tag:letsmakeeyecontact.posthaven.com,2013:Post/778464 2014-12-01T05:00:00Z 2014-12-04T02:30:21Z Day 51: Courtney

Today I fly from Seattle to Los Angeles and wait until the last moment of the day to ask someone to make eye contact.

I prefer to ask a stranger, but I missed those opportunities, so I ask someone who I just met a few hours ago, Courtney.

I knew she would say "yes." I haven't known her for long at all but I can tell she's just that kind of person. She says "yes."

We're setting close to each other and her eye contact is very focused. Remembering what I took away from the open eye meditation I focus on loving her for 60 seconds.

Joshua Beeler
tag:letsmakeeyecontact.posthaven.com,2013:Post/778460 2014-11-30T05:00:00Z 2014-12-04T02:27:02Z Day 50

Today I'm driving from Portland to Seattle and preparing to live out of a suitcase again.

I don't do LMEC with anyone.

Joshua Beeler
tag:letsmakeeyecontact.posthaven.com,2013:Post/778458 2014-11-29T05:00:00Z 2014-12-04T02:10:18Z Day 49: Todd

After climbing this morning I walk over to See See and order a coffee. When I sit down at the bar the man to my left makes eye contact with me and smiles. I ask him if he has a few free minutes (he does) and then if he'll make eye contact with me (he will) so we do.

Then we talk about his experience making eye contact with his Russian neighbors. He tells me they make unusually strong, unbroken eye contact when communicating. I am looking forward to interacting with more Russians and looking out for this behavior.

We also discuss the pleasant social side effects of this experiment, how I'm interacting with people who I wouldn't know how to approach without this ice breaker, and how I'm learning to put aside my assumptions about people based on their looks and outward behavior as those assumptions get proven incorrect again and again through my LMEC interactions.

Todd gladly allows me to use his name and photograph.

Thanks, Todd!

Joshua Beeler
tag:letsmakeeyecontact.posthaven.com,2013:Post/778452 2014-11-28T05:00:00Z 2014-12-04T01:52:46Z Day 48: Kelly

Today there's a big Thanksgiving gathering at the house where I'm staying.

Since I'm not going out, I set the intention to ask a guest.

As usual, I know who I want to ask when I see them, and tonight there's no denying that it's Kelly.

I catch her before she leaves. I forget to have my timer with me when I ask her, so I run to my room to fetch it. We sit on high bar chairs for our eye contact session. I think she's really pretty so it's great to gaze at her. My friend Mike comes over not long after the timer starts and attempts to interrupt us, and I shoo him away with a "nuh-uh" wave of my finger.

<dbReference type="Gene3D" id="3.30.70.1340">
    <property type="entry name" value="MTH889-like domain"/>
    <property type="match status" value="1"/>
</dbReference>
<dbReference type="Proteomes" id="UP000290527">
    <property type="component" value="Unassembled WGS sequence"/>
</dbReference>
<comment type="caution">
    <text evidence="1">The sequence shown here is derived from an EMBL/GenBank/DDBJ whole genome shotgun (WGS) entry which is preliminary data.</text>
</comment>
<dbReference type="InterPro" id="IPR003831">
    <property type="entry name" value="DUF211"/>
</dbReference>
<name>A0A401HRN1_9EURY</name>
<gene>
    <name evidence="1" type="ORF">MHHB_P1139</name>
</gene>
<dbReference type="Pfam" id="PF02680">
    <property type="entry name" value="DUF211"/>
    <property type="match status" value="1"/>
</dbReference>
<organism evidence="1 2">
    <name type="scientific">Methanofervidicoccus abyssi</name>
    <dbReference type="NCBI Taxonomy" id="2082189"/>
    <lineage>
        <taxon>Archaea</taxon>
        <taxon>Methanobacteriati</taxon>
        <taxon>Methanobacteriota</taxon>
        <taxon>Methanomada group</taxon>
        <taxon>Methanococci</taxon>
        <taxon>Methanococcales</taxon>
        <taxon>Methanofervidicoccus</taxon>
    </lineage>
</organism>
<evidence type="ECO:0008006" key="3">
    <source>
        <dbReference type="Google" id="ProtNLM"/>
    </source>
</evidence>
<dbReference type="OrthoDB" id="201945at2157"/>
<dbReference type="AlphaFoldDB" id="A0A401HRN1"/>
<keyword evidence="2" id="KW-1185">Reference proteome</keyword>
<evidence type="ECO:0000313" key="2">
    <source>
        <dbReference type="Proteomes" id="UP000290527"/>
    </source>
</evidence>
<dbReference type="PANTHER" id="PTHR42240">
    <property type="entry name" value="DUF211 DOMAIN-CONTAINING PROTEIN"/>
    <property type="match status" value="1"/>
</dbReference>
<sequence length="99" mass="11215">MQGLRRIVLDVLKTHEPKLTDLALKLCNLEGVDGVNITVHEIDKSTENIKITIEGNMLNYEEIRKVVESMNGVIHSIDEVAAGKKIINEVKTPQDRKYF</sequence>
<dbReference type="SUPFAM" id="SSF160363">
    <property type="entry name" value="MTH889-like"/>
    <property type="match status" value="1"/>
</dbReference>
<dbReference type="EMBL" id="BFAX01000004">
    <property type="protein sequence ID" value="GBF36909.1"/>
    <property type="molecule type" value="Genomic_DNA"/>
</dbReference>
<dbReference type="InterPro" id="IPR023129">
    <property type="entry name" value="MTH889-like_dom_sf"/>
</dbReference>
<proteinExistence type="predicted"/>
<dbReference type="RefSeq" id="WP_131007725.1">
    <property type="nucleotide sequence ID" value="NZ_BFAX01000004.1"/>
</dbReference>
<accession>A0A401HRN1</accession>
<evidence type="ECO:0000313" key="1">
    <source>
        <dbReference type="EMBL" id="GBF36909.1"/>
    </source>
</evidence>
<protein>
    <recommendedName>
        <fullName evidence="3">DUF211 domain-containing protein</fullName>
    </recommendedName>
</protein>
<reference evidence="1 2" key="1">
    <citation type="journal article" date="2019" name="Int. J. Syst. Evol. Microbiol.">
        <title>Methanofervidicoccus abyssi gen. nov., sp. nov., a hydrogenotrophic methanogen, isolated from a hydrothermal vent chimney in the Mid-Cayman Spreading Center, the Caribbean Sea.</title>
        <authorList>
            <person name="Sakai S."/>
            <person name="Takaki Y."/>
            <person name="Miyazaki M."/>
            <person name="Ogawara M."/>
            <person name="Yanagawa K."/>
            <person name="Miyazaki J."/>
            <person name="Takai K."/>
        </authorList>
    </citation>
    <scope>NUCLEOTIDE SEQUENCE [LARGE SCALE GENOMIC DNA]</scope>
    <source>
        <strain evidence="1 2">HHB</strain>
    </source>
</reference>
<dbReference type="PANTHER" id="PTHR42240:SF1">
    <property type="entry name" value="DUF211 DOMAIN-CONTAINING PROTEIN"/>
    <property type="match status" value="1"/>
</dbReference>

This session is the first session since my open eye meditation class and now I'm bringing something new to LMEC: instead of abstractly focusing on creating a space for the other person to be as vulnerable with me as they want to be, I'm attempting to do that by actively loving them and sending them positive energy for 60 seconds.

After the timer beeps we talk about my motivations for asking her in particular (because I'm attracted to her, and I tell her this) and for engaging in the practice generally. She allows me to take her picture, and after a few tries we get one she likes:

Joshua Beeler
tag:letsmakeeyecontact.posthaven.com,2013:Post/775855 2014-11-26T19:40:00Z 2014-11-27T22:04:35Z Day 47

Tonight I use a pin to reset my timer, and it works again!

No eye contact today, though.

Joshua Beeler
tag:letsmakeeyecontact.posthaven.com,2013:Post/775854 2014-11-26T07:40:00Z 2014-11-27T21:58:00Z Day 46

The battery in my timer has died. I replace it, but it still won't turn on. I need to find a pin I can use to push the reset button on it.

Without the timer I'm not inclined to ask anyone to make eye contact.

Amazing how a simple little logistical issue like this puts the experiment on pause!

Joshua Beeler
tag:letsmakeeyecontact.posthaven.com,2013:Post/775807 2014-11-24T19:43:00Z 2014-11-27T21:55:35Z Day 45

Today I am sick and don't make eye contact with anyone.

Joshua Beeler
tag:letsmakeeyecontact.posthaven.com,2013:Post/775805 2014-11-23T19:43:00Z 2014-11-27T19:44:19Z Day 44

Today I drive out to Forest Grove to tour a sake brewery and visit a beer brewery.

I don't make eye contact with anyone today.

Joshua Beeler
tag:letsmakeeyecontact.posthaven.com,2013:Post/774128 2014-11-22T19:22:00Z 2014-11-27T19:43:28Z Day 43: Open Eye Meditation at The Movement Center

Today I am going to an Open Eye Meditation class at The Movement Center.

Joshua Beeler